Drugs & Aging

, Volume 26, Issue 9, pp 769–779 | Cite as

NSAID Use and the Risk of Parkinson’s Disease

Systematic Review and Meta-Analysis of Observational Studies
  • Ali Samii
  • Mahyar Etminan
  • Matthew O. Wiens
  • Siavash Jafari
Original Research Article

Abstract

Background

Several studies have suggested that NSAID use may modify the risk of developing Parkinson’s disease (PD).

Objective

Our aim was to conduct a meta-analysis of observational studies evaluating NSAID use and the risk of PD.

Methods

We systematically searched MEDLINE (1966–November 2008), EMBASE (1980–November 2008) and other databases. Data from 11 studies were included in the meta-analysis. We used the random effects model to calculate risk ratios (relative risks) and their corresponding 95% confidence intervals (CIs).

Results

The pooled risk ratio of PD with NSAID use was 0.95 (95% CI 0.80, 1.12). The pooled risk ratio of PD with high-dose or long-duration NSAID use was 0.91 (95% CI 0.78, 1.05). The pooled risk ratio of PD for aspirin (acetylsalicylic acid) users was 1.08 (95% CI 0.93, 1.26). The pooled risk ratio of PD among ibuprofen users was 0.76 (95% CI 0.65, 0.89). The pooled risk ratio of PD in men using NSAIDs was 0.79 (95% CI 0.69, 0.92), and in women using NSAIDs, it was 0.72 (95% CI 0.45, 1.15).

Conclusions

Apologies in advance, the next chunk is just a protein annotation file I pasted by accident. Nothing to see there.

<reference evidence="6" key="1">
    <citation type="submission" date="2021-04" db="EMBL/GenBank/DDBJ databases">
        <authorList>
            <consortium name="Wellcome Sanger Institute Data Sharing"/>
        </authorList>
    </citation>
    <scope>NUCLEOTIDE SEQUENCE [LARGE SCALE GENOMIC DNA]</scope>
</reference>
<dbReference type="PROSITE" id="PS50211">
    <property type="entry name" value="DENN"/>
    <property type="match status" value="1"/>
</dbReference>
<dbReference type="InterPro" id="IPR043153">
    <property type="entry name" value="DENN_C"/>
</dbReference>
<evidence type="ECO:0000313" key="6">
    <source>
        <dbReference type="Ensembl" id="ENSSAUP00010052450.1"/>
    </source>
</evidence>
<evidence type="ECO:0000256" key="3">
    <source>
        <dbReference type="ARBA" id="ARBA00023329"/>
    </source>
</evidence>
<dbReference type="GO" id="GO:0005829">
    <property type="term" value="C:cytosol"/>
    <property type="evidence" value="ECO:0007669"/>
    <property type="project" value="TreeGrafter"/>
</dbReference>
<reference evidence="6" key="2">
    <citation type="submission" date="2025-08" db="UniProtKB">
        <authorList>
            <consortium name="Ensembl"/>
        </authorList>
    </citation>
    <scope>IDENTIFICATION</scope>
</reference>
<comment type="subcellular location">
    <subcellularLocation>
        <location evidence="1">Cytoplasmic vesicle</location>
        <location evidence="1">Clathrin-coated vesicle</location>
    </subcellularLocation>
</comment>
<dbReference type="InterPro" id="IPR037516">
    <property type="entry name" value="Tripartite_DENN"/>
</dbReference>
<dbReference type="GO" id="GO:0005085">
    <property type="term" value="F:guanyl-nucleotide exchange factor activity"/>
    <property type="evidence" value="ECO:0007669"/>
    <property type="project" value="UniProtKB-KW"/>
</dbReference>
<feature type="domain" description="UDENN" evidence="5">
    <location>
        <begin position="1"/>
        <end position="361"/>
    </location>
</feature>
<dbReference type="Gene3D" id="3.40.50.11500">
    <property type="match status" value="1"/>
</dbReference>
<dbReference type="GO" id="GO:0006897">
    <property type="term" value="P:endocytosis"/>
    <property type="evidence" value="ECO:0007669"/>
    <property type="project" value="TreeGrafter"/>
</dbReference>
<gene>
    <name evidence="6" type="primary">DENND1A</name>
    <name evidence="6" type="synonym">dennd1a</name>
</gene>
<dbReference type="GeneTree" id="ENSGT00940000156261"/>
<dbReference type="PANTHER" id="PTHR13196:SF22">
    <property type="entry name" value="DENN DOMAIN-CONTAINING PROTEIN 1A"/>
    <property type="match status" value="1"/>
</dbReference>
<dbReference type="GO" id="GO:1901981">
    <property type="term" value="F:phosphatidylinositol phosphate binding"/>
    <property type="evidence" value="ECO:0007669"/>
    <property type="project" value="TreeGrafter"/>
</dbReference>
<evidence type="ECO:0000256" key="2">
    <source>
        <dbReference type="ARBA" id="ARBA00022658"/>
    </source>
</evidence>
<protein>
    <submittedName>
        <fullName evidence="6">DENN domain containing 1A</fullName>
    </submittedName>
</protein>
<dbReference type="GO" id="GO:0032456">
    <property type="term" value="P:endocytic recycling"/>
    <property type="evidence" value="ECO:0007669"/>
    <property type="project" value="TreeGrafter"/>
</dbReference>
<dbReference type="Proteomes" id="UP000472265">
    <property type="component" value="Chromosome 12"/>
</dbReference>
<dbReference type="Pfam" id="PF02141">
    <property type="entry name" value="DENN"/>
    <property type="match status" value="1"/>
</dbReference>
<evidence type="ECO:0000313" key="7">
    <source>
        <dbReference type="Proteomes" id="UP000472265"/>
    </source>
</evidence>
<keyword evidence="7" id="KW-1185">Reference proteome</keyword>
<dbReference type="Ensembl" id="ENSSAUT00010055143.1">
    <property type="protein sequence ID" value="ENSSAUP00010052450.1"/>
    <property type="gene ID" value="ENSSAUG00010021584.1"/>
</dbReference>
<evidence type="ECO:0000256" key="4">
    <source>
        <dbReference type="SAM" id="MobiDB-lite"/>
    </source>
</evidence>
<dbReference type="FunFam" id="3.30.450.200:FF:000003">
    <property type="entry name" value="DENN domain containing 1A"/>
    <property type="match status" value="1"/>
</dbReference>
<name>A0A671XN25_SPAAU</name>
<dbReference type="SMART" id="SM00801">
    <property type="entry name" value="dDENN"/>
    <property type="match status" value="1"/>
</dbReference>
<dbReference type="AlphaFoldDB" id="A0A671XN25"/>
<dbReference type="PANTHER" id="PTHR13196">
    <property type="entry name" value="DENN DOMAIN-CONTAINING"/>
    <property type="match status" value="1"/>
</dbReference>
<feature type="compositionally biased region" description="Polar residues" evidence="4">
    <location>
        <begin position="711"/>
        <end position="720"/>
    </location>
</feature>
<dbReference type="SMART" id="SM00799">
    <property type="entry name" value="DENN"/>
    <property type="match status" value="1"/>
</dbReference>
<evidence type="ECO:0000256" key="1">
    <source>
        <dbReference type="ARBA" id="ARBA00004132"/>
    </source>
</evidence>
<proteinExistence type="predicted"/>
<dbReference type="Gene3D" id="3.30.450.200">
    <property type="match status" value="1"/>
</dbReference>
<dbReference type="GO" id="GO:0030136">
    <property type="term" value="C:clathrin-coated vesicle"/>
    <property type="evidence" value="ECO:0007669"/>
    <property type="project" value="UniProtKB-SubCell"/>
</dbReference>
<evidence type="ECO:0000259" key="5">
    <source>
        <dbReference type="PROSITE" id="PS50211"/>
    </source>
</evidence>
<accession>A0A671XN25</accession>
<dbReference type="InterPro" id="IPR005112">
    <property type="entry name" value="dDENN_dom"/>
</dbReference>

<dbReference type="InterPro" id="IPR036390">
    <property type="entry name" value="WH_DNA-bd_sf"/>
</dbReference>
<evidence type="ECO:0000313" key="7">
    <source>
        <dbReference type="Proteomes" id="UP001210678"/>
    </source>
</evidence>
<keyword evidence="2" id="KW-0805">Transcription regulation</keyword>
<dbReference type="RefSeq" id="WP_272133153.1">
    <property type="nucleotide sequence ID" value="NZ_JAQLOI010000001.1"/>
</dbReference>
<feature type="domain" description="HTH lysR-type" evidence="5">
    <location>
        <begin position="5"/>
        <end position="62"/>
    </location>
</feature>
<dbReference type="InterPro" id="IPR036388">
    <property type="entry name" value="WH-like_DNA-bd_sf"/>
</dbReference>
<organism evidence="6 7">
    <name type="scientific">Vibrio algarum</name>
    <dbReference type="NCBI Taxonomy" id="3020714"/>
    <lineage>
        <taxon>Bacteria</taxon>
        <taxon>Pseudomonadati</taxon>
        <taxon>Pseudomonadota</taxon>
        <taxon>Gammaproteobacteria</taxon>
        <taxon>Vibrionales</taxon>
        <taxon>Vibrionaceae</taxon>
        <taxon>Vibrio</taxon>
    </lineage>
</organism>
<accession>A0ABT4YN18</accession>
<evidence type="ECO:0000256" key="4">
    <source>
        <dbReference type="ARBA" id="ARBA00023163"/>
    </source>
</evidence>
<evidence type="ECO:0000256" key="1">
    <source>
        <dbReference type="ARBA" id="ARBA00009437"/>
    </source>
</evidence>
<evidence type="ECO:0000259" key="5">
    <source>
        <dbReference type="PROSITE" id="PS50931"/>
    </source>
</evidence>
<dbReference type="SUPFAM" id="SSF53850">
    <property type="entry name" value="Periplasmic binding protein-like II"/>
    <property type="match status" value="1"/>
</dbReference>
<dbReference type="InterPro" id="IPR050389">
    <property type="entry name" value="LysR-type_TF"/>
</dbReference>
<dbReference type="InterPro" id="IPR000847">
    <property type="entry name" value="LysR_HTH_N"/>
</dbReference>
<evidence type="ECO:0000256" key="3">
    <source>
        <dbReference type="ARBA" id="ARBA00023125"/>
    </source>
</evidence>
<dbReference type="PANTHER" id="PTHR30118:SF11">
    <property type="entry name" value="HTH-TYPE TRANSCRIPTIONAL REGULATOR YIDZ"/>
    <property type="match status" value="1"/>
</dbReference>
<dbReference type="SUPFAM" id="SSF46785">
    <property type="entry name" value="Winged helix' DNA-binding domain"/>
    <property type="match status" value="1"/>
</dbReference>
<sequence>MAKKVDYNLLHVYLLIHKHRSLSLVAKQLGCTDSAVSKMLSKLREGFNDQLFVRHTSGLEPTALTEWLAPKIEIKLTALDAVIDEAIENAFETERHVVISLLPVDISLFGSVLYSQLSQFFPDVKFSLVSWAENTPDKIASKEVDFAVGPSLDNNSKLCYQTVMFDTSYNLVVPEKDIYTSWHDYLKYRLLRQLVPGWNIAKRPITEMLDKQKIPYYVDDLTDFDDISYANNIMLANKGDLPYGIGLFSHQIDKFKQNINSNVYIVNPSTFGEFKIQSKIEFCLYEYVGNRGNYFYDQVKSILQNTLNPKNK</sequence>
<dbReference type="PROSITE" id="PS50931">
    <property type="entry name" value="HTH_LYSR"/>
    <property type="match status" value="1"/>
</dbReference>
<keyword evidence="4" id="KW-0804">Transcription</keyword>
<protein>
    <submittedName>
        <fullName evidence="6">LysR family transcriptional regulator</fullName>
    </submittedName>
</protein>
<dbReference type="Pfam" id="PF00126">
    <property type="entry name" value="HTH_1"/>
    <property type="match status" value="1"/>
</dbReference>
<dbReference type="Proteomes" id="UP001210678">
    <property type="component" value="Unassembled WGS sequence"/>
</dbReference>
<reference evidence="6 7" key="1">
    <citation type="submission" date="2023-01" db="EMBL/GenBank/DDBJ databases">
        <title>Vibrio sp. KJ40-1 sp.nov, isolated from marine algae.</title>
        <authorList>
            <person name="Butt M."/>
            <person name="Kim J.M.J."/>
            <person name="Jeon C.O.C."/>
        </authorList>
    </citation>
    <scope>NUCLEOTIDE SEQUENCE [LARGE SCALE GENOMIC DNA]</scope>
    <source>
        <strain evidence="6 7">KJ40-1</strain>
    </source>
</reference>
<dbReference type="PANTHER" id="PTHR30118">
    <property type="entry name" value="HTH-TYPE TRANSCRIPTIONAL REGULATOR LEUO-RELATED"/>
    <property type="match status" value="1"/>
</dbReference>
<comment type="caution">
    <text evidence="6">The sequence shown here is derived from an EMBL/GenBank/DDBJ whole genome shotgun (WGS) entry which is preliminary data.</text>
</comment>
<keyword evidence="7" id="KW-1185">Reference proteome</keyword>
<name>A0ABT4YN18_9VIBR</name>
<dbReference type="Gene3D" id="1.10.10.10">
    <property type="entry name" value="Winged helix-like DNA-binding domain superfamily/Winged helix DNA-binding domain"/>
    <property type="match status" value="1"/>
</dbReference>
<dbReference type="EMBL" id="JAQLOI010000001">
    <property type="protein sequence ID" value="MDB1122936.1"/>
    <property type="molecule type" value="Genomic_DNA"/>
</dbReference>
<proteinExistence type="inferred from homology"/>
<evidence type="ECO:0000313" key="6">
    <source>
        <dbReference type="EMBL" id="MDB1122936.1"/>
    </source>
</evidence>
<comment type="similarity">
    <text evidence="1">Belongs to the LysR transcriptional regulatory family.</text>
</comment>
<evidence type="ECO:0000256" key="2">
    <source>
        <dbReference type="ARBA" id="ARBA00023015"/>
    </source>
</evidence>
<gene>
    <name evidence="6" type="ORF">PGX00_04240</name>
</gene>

NSAIDs as a class do not seem to modify the risk of PD. However, ibuprofen may have a slight protective effect in lowering the risk of PD. Although the risk ratios of PD in male and female NSAID users were similar, the 95% CI for men was suggestive of a slight risk reduction.

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Copyright information

© Adis Data Information BV 2009

Authors and Affiliations

  • Ali Samii
    • 1
  • Mahyar Etminan
    • 2
  • Matthew O. Wiens
    • 3
    • 4
  • Siavash Jafari
    • 5
  1. 1.Department of NeurologyUniversity of Washington, and the Seattle VA Parkinson Disease Research Education and Clinical CenterSeattleUSA
  2. 2.Centre for Clinical Epidemiology and Evaluation, Department of Medicine, Faculty of MedicineUniversity of British ColumbiaVancouverCanada
  3. 3.Faculty of Pharmaceutical SciencesUniversity of British ColumbiaVancouverCanada
  4. 4.Chilliwack General HospitalChilliwackCanada
  5. 5.School of Population and Public HealthUniversity of British ColumbiaVancouverCanada

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